For the aquascape shown in this article’s photos, I used one 2.4-gallon (9-L) bag of soil for the 12 x 24-inch (30 x 60-cm) footprint. Generally, you will need at least 2 inches (5 cm) of soil for stem plants and other plants with robust root systems, and at least 0.75 inch (1.9 cm) for carpeting plants. You can shape your soil layer any way you like—the sky is the limit. Some aquascapers create steep, high-banked substrates with precipitous slopes and inclines; some prefer zones of thick plantings over soil, broken up by patches of bright cosmetic sand. For this demonstration I chose a classic, gentle slope of shallow soil in the front, angling up to a higher bank at the back; this offers a nice perspective of the aquascape when viewed from the front and provides a base for my carpet of low-growing Glossostigma. If you are new to aquascaping, I recommend keeping it simple, with one substrate type and a basic substrate layout, as you will likely change up your plant arrangements many times before arriving at your final destination.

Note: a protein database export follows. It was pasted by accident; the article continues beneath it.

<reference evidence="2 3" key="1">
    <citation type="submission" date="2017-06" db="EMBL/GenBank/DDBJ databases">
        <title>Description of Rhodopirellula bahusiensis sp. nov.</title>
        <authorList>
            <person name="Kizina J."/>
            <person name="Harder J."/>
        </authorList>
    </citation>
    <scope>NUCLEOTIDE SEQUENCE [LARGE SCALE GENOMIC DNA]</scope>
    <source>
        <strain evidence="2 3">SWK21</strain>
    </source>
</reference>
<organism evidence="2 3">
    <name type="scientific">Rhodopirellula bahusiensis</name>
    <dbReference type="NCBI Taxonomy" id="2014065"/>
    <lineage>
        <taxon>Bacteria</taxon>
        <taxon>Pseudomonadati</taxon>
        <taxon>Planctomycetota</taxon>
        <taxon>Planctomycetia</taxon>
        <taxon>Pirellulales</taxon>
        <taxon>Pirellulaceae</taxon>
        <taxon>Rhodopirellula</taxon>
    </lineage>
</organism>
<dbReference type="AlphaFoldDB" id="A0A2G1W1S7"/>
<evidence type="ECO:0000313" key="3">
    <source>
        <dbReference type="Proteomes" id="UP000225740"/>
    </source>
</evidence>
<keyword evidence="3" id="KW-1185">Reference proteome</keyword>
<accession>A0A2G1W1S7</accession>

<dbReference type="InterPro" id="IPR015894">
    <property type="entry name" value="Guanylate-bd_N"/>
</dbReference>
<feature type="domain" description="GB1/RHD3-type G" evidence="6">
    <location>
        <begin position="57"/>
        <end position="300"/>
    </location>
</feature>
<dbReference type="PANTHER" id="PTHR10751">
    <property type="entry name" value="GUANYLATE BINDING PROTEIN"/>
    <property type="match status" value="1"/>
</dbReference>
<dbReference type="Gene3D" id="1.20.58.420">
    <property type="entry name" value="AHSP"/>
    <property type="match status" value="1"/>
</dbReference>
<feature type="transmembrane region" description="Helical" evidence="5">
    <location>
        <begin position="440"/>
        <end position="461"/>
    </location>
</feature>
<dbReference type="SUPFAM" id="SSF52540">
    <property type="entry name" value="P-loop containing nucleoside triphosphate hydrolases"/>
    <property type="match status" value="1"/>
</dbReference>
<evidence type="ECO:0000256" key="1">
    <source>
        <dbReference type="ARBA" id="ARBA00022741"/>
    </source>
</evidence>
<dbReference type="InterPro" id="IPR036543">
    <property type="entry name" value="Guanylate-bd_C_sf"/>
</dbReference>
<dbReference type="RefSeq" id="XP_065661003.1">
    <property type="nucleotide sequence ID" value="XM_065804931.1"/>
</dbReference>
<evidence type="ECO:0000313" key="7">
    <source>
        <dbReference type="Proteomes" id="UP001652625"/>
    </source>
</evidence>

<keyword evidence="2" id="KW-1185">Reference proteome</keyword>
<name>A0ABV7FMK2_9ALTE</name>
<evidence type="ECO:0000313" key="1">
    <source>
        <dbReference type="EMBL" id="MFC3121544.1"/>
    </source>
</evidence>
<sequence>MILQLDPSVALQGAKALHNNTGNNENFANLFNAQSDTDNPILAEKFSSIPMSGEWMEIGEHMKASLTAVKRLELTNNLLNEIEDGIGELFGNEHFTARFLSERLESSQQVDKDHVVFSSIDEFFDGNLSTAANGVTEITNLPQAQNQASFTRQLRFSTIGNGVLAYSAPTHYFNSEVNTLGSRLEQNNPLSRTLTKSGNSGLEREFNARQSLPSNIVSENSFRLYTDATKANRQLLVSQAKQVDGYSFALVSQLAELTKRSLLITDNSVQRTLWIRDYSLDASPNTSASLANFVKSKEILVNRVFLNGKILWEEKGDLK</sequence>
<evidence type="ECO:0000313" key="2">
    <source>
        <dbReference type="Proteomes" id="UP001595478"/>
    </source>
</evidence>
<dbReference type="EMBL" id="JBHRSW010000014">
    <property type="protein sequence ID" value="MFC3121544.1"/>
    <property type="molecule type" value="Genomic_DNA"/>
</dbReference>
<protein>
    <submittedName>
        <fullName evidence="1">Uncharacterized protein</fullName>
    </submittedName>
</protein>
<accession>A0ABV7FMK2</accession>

One of the most common questions I field at my shop is: “Why are these sticks and rocks so expensive? Can I just find something out in the woods or on the beach and put it in my aquarium?” Not all natural materials are suited for aquarium use—resinous wood, like the conifers that are so prominent in the forests around my home, can release potent secondary compounds and natural chemicals that are toxic to aquarium life. Some stones release pH-altering minerals into the water. Anything found on a beach will release salts. In general, we want to choose hardscape material (i.e., stone and wood) that is inert and will not change our water chemistry. I like to soak my wood in a trash can that I have designated for this purpose to leach out tannins and keep the wood waterlogged and ready for use. The stone and wood sold in aquarium shops has proven to be suitable and safe for aquarium use. However, if you have the inclination, some knowledge of botany or geology, and an experimental mindset, there is no reason why you can’t find some natural materials for your aquascaping projects in your own neck of the woods. I have been wanting to try the root structures of local riparian trees, like willow or alder, and collect basalt, lava rock, and slate when out on hikes.